Los Angeles Lakers: Why Pau Gasol Should Be Traded for Grizzlies' Zach Randolph

Bruce ChenAnalyst IJune 28, 2012

The Los Angeles Lakers need to make some changes if they are going to compete for the Western Conference championship next season, never mind the NBA championship. Pau Gasol, the man that transformed the Lakers to a title contender four years ago, is now on the chopping block. 

According to the LA Times, the Atlanta Hawks are offering none other than Josh Smith for the Spaniard. On paper, this looks like a no-brainer. Smith is young (27 years old), athletic at 6'9'', and a fantastic defender with career averages of 2.2 blocks and 1.3 steals per game.

The Lakers struggled a lot with defending smaller, more athletic power forwards like Kenneth Faried and even Serge Ibaka in the playoffs, and Smith is a versatile defender. As a minor bonus, the Lakers save some money in the deal; Smith's contract is expiring after the 2013 season, while Gasol's is worth over $38 million for the next three years.

The Hawks love this because they need Al Horford to slide out to his natural position of power forward. They also would love Pau's post-up game and facilitating ability from the low or high post. The Lakers love this move because Smith is not a primary low-post player, thus solving the low-jam they had with Gasol and Andrew Bynum on the same low block.

When you have a young front court of two all-star caliber guys, one of who is 24, and the other is 27, that is never a bad spot to be in. But I think we might be overlooking the value of the youth factor here. This team still revolves around Kobe Bryant. And if you're going to make a trade, you're making one that benefits the time frame surrounding Bryant's title window. 

By that I mean that there's another trade rumour swirling that could be a better option. Some Laker fans cringe at the idea of giving up Gasol for Zach Randolph. Yeah, Zach wasn't that great in these playoffs, with just 13.7 PPG, and 9.9 RPG. He's an awful defender who could show up overweight, but Kobe wouldn't allow that.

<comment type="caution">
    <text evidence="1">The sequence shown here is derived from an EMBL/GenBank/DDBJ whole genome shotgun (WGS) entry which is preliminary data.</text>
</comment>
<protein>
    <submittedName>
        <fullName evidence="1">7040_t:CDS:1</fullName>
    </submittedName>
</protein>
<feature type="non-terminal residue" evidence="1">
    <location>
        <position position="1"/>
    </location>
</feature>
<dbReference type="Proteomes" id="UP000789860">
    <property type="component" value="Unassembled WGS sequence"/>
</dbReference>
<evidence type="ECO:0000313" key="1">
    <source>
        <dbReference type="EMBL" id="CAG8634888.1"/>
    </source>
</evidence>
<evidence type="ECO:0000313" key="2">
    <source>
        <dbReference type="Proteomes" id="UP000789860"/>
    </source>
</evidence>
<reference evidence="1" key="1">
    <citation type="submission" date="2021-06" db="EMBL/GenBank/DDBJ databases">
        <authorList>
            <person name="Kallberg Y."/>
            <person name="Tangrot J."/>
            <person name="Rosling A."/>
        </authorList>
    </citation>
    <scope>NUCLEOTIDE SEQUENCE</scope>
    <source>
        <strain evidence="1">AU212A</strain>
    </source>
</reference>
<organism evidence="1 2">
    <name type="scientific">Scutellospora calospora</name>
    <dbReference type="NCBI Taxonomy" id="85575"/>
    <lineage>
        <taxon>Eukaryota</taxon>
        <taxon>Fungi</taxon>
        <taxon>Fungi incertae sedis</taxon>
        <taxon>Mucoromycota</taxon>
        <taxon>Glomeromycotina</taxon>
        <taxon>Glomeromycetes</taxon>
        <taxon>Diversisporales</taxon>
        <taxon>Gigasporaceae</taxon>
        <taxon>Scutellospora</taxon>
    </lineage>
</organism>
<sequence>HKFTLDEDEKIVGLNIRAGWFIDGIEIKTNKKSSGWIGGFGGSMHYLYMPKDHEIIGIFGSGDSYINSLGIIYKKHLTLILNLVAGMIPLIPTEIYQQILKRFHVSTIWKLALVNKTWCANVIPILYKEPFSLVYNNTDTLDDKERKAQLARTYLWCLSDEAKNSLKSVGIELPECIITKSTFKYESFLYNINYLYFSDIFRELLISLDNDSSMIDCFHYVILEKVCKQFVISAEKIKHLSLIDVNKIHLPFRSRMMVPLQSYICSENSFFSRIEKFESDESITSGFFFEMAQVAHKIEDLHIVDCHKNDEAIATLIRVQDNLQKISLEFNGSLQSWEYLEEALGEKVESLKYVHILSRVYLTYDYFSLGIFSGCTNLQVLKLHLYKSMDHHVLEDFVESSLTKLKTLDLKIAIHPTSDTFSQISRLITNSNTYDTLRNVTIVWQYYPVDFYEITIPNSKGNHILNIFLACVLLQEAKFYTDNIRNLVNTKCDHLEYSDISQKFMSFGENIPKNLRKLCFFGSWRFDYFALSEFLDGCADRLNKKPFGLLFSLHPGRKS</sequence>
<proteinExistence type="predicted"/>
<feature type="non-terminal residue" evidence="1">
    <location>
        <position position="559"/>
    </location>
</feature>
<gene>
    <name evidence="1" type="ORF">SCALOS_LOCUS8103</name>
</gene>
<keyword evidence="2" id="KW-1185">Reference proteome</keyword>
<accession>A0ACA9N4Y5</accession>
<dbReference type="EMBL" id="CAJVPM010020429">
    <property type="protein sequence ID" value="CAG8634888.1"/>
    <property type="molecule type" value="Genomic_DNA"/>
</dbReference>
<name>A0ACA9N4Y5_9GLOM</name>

I'm only thinking Randolph might be a better option after watching him in the 2011 playoffs. He was an absolute monster. In the first round, he dominated Tim Duncan's Spurs, and, more importantly, he played on an MVP-level (23 points, 11 rebounds, a steal per game and multiple huge shots in fourth quarters and overtimes), against the Oklahoma City Thunder.  

Smith is a nice talent, but why not grab a guy who is of equal value, and has proven to be a thorn in the side for the Spurs and Thunder? The same Spurs and Thunder, who, the Lakers know they can't beat as they are. 

If the Lakers had Randolph this year, they would have had a higher ceiling in terms of their chances of beating the Thunder. Serge Ibaka and Kendrick Perkins got eviscerated by Randolph's low-post skills for seven straight games in the Memphis-OKC series in 2011. 

Randolph also has a very good sense of how to play with another big man; he's spent the last couple years playing with Marc Gasol, a lumbering, low-post giant with similar game to Bynum, if only Gasol could play in the high post a little bit. 

In these 2012 playoffs, I watched the Lakers and couldn't help their brand of basketball was outdated. They tried to play half-court basketball, but whenever anyone ran, they got blown out. It was awful to watch.

It was like they were stuck in the '90s when you knew the best thing to do was have dominant big men, and when teams were running on them, it was like they thought it was against the rules to play so fast-paced. 

A starting lineup of Mike Conley (quick, above average point guard), Tony Allen, O.J. Mayo, Marc Gasol, and Randolph was able to keep up with Oklahoma City for seven games. Couldn't the Lakers get them to throw in Tony Allen in the trade? Wouldn't Ramon Sessions, Tony Allen, Bryant, Randolph, and Bynum be able to play that way too? 

If you're the Lakers, you're not thinking about anything other than how your team could be better to beat the Spurs and Thunder. Because you're not interested in building for the future. Kobe Bryant's time is now, and he needs someone who shows up and delivers in the playoffs. Zach Randolph has proven he can do that.